The recording of our March Webinar with Dr Catherine Barrett is available now.
Her presentation outlines the work of the Celebrate Ageing program, including the Museum of Love – which explores the importance of love in the lives of people with dementia. It then outlines the key challenges that lesbian, gay, bisexual, trans and intersex (LGBTI) people face when they are diagnosed with dementia – in particular the lack of knowledge and compassion from families and service providers.
The presentation concludes by exploring how the stories of people living with dementia have been embraced by the Kindness Pandemic (a project set up under the Celebrate Ageing umbrella with over ½ million members) and how kindness is changing the way some people live.
About DAI: Dementia Alliance International (DAI is a non-profit group of people with dementia from around the world seeking to represent, support, and educate others living with the disease that it is possible to live more positively than advised with dementia. It is an organization that promotes a unified voice of strength, advocacy and support in the fight for individual autonomy, improved quality of life, and for the human and legal rights of all with dementia and their families. Since you’re here… … we’re asking viewers like you to support our members, by donating to our organization. With more than 50 million people living with dementia, and the Coronavirus pandemic causing everyone to operate in a virtual world, our work has never been more important.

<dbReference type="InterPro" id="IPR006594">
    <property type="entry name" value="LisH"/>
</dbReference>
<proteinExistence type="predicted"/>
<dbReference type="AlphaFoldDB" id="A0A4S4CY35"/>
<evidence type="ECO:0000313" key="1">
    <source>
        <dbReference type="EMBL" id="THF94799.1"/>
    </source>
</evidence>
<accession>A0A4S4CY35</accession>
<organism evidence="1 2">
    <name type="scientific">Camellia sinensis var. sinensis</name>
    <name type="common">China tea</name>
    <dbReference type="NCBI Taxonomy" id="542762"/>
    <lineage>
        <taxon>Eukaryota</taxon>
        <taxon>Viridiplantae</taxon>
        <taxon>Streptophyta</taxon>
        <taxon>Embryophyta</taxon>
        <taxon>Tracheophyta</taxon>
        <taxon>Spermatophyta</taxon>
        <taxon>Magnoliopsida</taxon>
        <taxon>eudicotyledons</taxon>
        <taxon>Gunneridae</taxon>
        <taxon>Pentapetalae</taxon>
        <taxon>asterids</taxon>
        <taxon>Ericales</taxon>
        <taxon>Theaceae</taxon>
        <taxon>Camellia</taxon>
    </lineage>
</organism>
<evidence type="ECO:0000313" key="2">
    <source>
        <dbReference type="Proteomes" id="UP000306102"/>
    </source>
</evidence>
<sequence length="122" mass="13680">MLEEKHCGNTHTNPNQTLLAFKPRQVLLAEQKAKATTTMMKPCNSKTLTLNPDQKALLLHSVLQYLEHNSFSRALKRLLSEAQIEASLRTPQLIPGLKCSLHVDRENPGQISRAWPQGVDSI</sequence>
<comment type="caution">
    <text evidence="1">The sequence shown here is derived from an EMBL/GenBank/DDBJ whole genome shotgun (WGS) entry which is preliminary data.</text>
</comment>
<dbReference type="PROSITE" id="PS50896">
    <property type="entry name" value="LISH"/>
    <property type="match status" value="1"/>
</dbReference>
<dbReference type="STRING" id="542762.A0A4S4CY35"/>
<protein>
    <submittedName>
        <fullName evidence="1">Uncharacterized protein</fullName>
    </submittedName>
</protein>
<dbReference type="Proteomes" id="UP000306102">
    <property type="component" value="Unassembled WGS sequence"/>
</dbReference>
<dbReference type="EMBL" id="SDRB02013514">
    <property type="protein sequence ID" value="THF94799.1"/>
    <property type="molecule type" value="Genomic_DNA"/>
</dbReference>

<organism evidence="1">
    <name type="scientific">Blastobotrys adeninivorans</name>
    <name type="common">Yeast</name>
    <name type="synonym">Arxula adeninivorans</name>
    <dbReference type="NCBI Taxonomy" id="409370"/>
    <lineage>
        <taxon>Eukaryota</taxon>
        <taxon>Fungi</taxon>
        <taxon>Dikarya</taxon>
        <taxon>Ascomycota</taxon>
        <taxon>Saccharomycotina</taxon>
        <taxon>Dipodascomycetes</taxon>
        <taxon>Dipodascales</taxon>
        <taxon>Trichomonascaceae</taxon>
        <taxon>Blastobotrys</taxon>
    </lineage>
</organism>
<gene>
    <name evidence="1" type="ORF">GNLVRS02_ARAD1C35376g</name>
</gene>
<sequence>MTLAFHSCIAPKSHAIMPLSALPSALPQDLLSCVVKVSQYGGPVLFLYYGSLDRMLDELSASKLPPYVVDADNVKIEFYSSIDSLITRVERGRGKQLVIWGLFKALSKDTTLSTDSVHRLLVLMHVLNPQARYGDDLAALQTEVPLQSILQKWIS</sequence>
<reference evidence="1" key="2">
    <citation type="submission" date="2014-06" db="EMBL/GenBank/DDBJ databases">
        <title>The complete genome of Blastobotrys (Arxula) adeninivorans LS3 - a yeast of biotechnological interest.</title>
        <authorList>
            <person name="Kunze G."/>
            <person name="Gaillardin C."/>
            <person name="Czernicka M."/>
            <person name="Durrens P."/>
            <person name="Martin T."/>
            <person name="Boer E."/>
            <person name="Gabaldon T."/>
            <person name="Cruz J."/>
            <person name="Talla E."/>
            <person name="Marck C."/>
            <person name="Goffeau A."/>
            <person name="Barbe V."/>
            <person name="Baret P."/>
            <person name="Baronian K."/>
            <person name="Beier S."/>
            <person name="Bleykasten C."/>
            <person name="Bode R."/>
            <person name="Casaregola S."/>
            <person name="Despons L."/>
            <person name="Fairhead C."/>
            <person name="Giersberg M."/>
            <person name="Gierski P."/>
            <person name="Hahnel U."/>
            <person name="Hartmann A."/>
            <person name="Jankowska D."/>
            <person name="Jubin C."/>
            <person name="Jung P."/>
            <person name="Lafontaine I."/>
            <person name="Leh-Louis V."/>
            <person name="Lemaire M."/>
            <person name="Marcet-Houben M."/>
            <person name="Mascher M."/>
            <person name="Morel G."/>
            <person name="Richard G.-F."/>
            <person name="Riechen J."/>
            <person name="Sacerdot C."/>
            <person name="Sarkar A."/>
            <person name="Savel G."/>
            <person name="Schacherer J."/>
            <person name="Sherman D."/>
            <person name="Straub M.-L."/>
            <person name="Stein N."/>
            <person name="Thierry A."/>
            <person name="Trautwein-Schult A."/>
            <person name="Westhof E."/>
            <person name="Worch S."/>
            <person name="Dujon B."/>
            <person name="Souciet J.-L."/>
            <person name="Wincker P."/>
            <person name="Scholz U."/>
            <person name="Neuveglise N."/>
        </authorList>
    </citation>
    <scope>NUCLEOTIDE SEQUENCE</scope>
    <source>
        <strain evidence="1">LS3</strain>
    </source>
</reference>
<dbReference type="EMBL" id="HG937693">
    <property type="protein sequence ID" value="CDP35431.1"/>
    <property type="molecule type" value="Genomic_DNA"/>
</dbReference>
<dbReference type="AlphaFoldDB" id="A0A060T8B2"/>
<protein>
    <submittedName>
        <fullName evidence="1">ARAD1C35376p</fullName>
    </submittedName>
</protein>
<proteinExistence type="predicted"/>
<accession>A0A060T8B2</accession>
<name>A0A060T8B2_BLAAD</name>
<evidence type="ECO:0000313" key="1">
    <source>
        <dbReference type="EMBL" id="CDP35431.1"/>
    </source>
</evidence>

In our continuing series of daily #RememberMe stories for World Alzheimer’s Month 2016 #WAM2016, we share DAI member Edie Mayhew and her partner Anne Tudors “Bigger Hearts” Campaign story. It is an exciting project happening in their local community, full of love, inclusion and a while of community commitment to improving the lives of everyone.
Thank you Edie and Anne, for sharing your story with us here…
“Anne and I would like to share our “Bigger Hearts” Campaign with DAI members.
It was launched in our home town, Ballarat on 30th August, 2016. The project partner’s include, Dr Catherine Barrett of @celebrateaging, Alzheimer’s Australia Vic and Ballarat, Ballarat City Council, Carer’s Respite and Neighborhood House, Ballarat North (where our YOD weekly art classes take place). The major sponsor for the project is Australian Unity (our Consumer Directed Package provider) who will cover amongst other things, the cost of a project film.
The title of the project comes from a conversation Anne and I were having some time after the ADI Perth Conference. Anne was talking about how much our lives had changed since my diagnosis and that dementia had been quite transformational in many ways. She talked about the experiences we’ve had and the amazing people we’ve met. When she eventually drew breath, I said “Our Hearts are Bigger”. Anne was stuck for words!!! Since then we’ve distributed hearts to those present at all my presentations.Those in the “Quiet Room” received a heart in Budapest so they’ve travelled to many parts of the world. We moved from recognising dementia making our hearts bigger to inviting others, particularly dementia care workers, to engage their hearts in what they do so that their hearts would also be bigger.
Now we’re asking the Ballarat community to open their hearts to be more dementia aware and dementia friendly. I said we were a sub-culture wanting to be mainstream, not stigmatised, ignored or hidden away. I said we had work to do about increasing awareness and knowledge of dementia in our city, but we couldn’t do it without their support and assistance.